In recent years, there has been a great deal of discussion about the long-term effects of concussion on a person’s cognitive and behavioral functions. This is a departure from the past, in which the study and treatment of brain trauma were largely focused on the more overt physical effects of catastrophic brain injury. This changed view is evidenced by the appearance of a new diagnostic category—mild neurocognitive disorder—in the latest edition of the Diagnostic and Statistical Manual (DSM) of the American Psychiatric Association (APA). One of the results of this shift in perspective is a growing reliance upon neurocognitive testing—a tool that can be indispensable to the evaluation and treatment of accident victims who have suffered blows to the head.
Neurocognitive tests, administered by neuropsychologists, assess the impairment or reduction of cognitive function and shed light on the mental health disorders often associated with these deficits. The most commonly used test is the Folstein test, otherwise known as the Mini-Mental State (MMSE), which evaluates such things as attention span, language function, short and long-term memory, spatial perception, and judgment.
The information gleaned from these tests can make a real difference to an accident victim who has sustained a head injury. The effects of head trauma caused by a car or truck accident can be subtle ones that do not show up in brain scans. Neurocognitive testing is an extremely useful tool, as it pinpoints and clearly identifies cognitive deficits and reduced functioning.
A Car Accident Victim Who Has Sustained a Head Injury is in a Lonely and Frightening Place
He or she can suffer debilitating losses which—because they are largely invisible—go unrecognized by friends and family, medical professionals, and insurance companies alike. It is extremely hard to experience the loss of memory, spatial sense, and thinking skills, not to mention changes in personality and outlook when others see you as being perfectly healthy and unchanged.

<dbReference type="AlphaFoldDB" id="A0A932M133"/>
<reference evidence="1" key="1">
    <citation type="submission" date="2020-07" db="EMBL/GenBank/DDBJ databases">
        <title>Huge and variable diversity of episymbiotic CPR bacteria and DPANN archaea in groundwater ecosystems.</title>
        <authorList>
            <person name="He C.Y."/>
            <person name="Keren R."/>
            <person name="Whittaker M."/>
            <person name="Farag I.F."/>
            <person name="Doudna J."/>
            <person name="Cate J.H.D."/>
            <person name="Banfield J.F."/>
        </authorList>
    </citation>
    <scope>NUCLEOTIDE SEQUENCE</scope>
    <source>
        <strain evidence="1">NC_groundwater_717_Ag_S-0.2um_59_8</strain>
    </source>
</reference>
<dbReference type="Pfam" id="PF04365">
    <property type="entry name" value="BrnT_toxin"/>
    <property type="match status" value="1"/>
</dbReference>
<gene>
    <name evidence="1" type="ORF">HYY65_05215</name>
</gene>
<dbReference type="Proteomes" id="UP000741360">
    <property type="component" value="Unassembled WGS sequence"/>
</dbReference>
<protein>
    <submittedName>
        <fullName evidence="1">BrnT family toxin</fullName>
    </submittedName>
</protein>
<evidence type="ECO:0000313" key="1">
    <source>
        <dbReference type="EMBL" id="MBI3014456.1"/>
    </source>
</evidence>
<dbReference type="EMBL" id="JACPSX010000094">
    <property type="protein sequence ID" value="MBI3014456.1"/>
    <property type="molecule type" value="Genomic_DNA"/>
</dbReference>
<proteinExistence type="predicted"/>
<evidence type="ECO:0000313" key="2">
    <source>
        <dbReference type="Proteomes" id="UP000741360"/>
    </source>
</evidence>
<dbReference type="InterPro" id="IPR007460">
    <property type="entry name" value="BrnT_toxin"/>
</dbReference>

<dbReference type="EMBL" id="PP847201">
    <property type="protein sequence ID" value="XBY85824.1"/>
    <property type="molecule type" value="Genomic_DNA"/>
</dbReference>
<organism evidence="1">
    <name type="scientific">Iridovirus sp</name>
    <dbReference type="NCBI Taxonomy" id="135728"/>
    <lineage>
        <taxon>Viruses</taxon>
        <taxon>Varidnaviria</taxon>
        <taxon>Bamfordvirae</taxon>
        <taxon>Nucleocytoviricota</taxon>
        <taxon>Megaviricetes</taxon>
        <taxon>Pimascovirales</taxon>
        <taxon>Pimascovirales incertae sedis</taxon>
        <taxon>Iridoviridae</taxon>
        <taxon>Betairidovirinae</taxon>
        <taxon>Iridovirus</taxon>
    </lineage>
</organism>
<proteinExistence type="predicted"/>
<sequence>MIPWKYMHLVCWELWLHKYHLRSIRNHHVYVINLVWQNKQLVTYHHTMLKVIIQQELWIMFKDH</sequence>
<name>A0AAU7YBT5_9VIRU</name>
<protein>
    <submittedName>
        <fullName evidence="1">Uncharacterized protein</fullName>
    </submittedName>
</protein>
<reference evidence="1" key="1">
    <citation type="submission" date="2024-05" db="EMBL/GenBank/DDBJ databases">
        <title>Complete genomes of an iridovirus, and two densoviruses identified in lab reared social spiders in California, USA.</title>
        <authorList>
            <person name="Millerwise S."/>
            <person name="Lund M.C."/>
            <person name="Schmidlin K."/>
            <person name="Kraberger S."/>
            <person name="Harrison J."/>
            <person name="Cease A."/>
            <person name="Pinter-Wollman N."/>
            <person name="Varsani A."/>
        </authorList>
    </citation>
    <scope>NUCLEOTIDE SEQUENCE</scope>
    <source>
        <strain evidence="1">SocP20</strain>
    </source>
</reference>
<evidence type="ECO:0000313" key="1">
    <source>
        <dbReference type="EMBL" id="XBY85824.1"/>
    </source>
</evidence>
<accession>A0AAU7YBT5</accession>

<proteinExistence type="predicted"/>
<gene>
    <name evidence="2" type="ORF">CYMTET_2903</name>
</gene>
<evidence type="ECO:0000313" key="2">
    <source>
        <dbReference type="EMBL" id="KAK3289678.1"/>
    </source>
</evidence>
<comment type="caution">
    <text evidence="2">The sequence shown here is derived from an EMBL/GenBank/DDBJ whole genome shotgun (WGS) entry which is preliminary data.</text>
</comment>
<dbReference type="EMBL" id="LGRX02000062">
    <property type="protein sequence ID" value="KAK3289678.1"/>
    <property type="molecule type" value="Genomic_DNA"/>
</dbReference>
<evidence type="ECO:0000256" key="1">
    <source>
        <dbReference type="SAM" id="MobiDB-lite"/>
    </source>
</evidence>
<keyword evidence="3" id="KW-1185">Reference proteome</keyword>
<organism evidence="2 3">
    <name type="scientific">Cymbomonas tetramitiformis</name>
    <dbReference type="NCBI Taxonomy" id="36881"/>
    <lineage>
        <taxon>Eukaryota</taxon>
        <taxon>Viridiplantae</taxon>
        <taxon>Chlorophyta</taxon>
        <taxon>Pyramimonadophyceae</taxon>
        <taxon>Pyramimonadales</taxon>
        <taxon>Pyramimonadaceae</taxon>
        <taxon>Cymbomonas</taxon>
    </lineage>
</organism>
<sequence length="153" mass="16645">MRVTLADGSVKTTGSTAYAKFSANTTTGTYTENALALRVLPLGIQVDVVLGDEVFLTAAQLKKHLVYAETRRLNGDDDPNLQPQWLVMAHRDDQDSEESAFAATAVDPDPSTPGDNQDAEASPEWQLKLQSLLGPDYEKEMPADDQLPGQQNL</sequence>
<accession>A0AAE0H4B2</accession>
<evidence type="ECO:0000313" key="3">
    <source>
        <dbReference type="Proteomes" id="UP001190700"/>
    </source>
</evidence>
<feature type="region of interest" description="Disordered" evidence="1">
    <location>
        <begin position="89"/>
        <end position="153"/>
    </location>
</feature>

If you or a loved one has been involved in a car or truck accident and has symptoms that do not show up in medical examinations or Magnetic Resonance Imaging (MRIs), you should consider pursuing neurocognitive testing. As a practicing brain injury and car accident attorney with decades of experience, I believe that this type of testing is imperative for all accident victims who sustain head injuries.
At a time when the public is transfixed by stories of football players whose lives have been affected by repeated concussions—and the fact that the National Football League recently paid $765 million dollars to the retired football players who sued them—equal light needs to be shed on accident victims who suffer similar injuries. And, it is not only those who experience devastating injuries such as paralysis, paraplegia, or severe cognitive impairment in motor vehicle accidents that need support; those with seemingly minor injuries need and deserve the same.
Pennsylvania Traumatic Brain Injury Attorney Jeffrey Reiff Has the Experience to Help Your Case
Jeffrey Reiff is a brain injury and car accident lawyer who has advocated for head injury victims for the last three decades. He has been recognized by his peers as having the highest possible rating in both legal abilities and ethical standards. He is consistently recognized as Pennsylvania Super Lawyer and is a member of the National Trial Lawyers Top 100 Trial Attorneys.